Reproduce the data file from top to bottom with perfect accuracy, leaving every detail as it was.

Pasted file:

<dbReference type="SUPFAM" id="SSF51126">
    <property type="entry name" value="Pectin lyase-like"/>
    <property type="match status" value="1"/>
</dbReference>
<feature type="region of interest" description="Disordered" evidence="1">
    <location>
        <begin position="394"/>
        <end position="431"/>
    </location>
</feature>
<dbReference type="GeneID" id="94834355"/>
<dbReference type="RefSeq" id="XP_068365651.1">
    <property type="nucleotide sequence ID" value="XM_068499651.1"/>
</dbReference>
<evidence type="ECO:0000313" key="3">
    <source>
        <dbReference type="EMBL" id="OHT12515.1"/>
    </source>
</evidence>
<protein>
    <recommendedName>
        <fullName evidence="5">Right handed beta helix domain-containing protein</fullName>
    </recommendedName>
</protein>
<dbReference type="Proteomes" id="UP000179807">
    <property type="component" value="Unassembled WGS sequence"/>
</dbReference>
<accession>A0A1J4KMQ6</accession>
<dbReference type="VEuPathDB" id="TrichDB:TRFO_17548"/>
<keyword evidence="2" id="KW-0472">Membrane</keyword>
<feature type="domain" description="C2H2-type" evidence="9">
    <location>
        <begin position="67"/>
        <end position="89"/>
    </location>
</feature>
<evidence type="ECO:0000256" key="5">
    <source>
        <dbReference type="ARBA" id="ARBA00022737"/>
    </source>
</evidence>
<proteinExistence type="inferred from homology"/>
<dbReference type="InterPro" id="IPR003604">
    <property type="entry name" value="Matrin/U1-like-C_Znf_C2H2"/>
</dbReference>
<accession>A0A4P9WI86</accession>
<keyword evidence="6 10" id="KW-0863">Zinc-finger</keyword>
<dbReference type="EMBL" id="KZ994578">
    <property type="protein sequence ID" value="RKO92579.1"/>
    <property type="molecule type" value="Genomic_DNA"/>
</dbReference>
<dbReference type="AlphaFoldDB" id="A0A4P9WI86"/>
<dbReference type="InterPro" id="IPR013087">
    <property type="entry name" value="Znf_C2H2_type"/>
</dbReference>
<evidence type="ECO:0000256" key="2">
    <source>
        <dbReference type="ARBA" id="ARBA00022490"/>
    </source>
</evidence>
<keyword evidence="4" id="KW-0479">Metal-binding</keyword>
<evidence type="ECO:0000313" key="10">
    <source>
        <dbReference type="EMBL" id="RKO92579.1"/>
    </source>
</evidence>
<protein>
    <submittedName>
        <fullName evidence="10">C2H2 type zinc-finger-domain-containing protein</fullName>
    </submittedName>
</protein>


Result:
<dbReference type="SUPFAM" id="SSF51126">
    <property type="entry name" value="Pectin lyase-like"/>
    <property type="match status" value="1"/>
</dbReference>
<feature type="region of interest" description="Disordered" evidence="1">
    <location>
        <begin position="394"/>
        <end position="431"/>
    </location>
</feature>
<dbReference type="GeneID" id="94834355"/>
<dbReference type="RefSeq" id="XP_068365651.1">
    <property type="nucleotide sequence ID" value="XM_068499651.1"/>
</dbReference>
<evidence type="ECO:0000313" key="3">
    <source>
        <dbReference type="EMBL" id="OHT12515.1"/>
    </source>
</evidence>
<protein>
    <recommendedName>
        <fullName evidence="5">Right handed beta helix domain-containing protein</fullName>
    </recommendedName>
</protein>
<dbReference type="Proteomes" id="UP000179807">
    <property type="component" value="Unassembled WGS sequence"/>
</dbReference>
<accession>A0A1J4KMQ6</accession>
<dbReference type="VEuPathDB" id="TrichDB:TRFO_17548"/>
<keyword evidence="2" id="KW-0472">Membrane</keyword>
<feature type="domain" description="C2H2-type" evidence="9">
    <location>
        <begin position="67"/>
        <end position="89"/>
    </location>
</feature>
<evidence type="ECO:0000256" key="5">
    <source>
        <dbReference type="ARBA" id="ARBA00022737"/>
    </source>
</evidence>
<proteinExistence type="inferred from homology"/>
<dbReference type="InterPro" id="IPR003604">
    <property type="entry name" value="Matrin/U1-like-C_Znf_C2H2"/>
</dbReference>
<accession>A0A4P9WI86</accession>
<keyword evidence="6 10" id="KW-0863">Zinc-finger</keyword>
<dbReference type="EMBL" id="KZ994578">
    <property type="protein sequence ID" value="RKO92579.1"/>
    <property type="molecule type" value="Genomic_DNA"/>
</dbReference>
<dbReference type="AlphaFoldDB" id="A0A4P9WI86"/>
<dbReference type="InterPro" id="IPR013087">
    <property type="entry name" value="Znf_C2H2_type"/>
</dbReference>
<evidence type="ECO:0000256" key="2">
    <source>
        <dbReference type="ARBA" id="ARBA00022490"/>
    </source>
</evidence>
<keyword evidence="4" id="KW-0479">Metal-binding</keyword>
<evidence type="ECO:0000313" key="10">
    <source>
        <dbReference type="EMBL" id="RKO92579.1"/>
    </source>
</evidence>
<protein>
    <submittedName>
        <fullName evidence="10">C2H2 type zinc-finger-domain-containing protein</fullName>
    </submittedName>
</protein>